“As so many in our state are suffering from unemployment, poverty, and a lack of proper health care we must remember Dr. King’s words, ‘The agony of the poor diminishes the rich, and the salvation of the poor enlarges the rich,'” he said.

Gilkes, the Colby professor, said the threat faced by lawmakers during the insurrection and over the last two months is all too familiar to Black Americans.

“When I saw what was going on last week in Washington, I said, ‘Welcome to my world,'” she said recently. “When those officials in Georgia complained about all the death treats they were getting, I said, ‘Welcome to my world.’ This is what Black America has known forever.”

As the 35th annual Martin Luther King Jr. Day approached, Gilkes said her thoughts turned to King’s final book: “Where Do We Go From Here: Chaos or Community?”

“In a sense his posing that question in 1968 is still being answered, in terms of social change,” she said.

Tim Wilson of Portland reflects on the legacy of the Rev. Martin Luther King Jr. on Saturday. Shawn Patrick Ouellette/Staff Photographer

Tim Wilson, 79, said the Jan. 6 riot at the Capitol “opened up a lot of old wounds for people like me.”

For him, it showed that America has not made as much progress toward racial justice as many believed and has in fact slipped backward under the Trump administration. And he’s worried that the violent uprising – which he believes is rooted in racist anger over President Barack Obama’s election in 2008 – will take years to contain.

Wilson, who was the first chairman of the Maine Human Rights Commission and is the senior advisor of the Seeds of Peace program, said the lack of progress in racial justice stems from the fact that Americans – particularly white Americans – have not fully and genuinely reckoned with the country’s racist history and instead have glossed over it, while promising that racial justice will come – eventually.

“When I’m giving speeches, I always talk about the fork in the road,” Wilson said. “There’s the easy route and there’s the hard route. If you choose the hard route, there’s going to be pain. There’s going to be things you need to do. If you take the easy route, it means you just cover it over and keep on going. Put the asphalt down and there’s no bump in the road. That’s where we are right now.”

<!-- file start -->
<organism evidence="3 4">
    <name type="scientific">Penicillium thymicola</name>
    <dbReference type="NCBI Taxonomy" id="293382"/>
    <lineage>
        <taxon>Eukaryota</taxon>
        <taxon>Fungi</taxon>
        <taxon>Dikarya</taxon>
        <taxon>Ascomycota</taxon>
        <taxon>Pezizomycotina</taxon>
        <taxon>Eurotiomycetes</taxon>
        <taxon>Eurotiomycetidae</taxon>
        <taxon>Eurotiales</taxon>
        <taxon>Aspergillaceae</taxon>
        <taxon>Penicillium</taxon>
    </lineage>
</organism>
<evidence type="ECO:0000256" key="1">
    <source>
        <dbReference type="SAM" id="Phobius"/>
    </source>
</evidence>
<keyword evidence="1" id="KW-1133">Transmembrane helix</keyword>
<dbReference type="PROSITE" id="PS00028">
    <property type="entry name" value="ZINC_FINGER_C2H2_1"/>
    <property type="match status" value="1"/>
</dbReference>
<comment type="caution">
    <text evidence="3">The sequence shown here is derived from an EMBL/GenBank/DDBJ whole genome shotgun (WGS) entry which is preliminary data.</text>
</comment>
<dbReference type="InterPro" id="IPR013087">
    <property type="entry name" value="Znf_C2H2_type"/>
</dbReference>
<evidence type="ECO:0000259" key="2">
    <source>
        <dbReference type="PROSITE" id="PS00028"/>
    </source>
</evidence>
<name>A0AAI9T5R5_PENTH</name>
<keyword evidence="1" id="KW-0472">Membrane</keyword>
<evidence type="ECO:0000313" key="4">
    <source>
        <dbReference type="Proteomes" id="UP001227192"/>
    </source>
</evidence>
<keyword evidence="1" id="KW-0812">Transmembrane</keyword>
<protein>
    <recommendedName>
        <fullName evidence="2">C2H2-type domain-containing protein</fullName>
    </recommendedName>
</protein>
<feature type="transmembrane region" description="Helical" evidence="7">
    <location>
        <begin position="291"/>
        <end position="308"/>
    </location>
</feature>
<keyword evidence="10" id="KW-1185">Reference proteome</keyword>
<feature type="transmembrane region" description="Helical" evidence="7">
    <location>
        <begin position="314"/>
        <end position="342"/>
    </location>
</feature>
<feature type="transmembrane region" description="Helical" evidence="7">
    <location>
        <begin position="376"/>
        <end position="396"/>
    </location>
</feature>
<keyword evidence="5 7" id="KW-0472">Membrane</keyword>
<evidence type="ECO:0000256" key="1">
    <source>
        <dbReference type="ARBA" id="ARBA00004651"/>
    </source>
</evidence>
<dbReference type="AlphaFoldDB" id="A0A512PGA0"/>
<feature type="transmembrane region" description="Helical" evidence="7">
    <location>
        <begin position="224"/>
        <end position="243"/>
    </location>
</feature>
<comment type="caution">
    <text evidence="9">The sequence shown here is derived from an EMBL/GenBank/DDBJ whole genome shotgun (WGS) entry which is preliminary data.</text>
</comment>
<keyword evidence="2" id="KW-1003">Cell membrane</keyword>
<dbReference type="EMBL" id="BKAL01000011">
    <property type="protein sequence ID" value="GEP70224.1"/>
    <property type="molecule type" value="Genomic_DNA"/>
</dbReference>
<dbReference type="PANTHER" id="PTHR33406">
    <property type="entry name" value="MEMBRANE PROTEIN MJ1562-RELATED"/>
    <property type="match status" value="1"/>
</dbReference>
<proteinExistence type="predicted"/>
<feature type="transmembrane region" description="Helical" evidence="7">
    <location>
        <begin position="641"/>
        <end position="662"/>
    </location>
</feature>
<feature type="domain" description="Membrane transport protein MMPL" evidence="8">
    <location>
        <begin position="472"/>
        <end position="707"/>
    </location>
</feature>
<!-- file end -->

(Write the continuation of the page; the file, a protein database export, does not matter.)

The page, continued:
Speeches by King reflected similar concerns decades ago. King warned in a speech at Bowdoin College in May 1964 against waiting for the passage of time to solve racism, and he addressed the dangers of moderation. Both, he said, can be used to maintain the status quo.

“The only answer we can give to this myth is time is neutral – it can be used either constructively or destructively – and it could be the forces of ill will in our nation have used time much more effectively than the forces of good will,” King said. “Somewhere along the way, we must come to see that human progress never rolls in on the wheels of inevitability; it comes through the tireless effort and persistent work of dedicated individuals, who are willing to be co-workers with God. And without this hard work, time itself becomes an ally of the primitive forces of social stagnation. And so it is always necessary to help time and to realize the time is always right to do right.”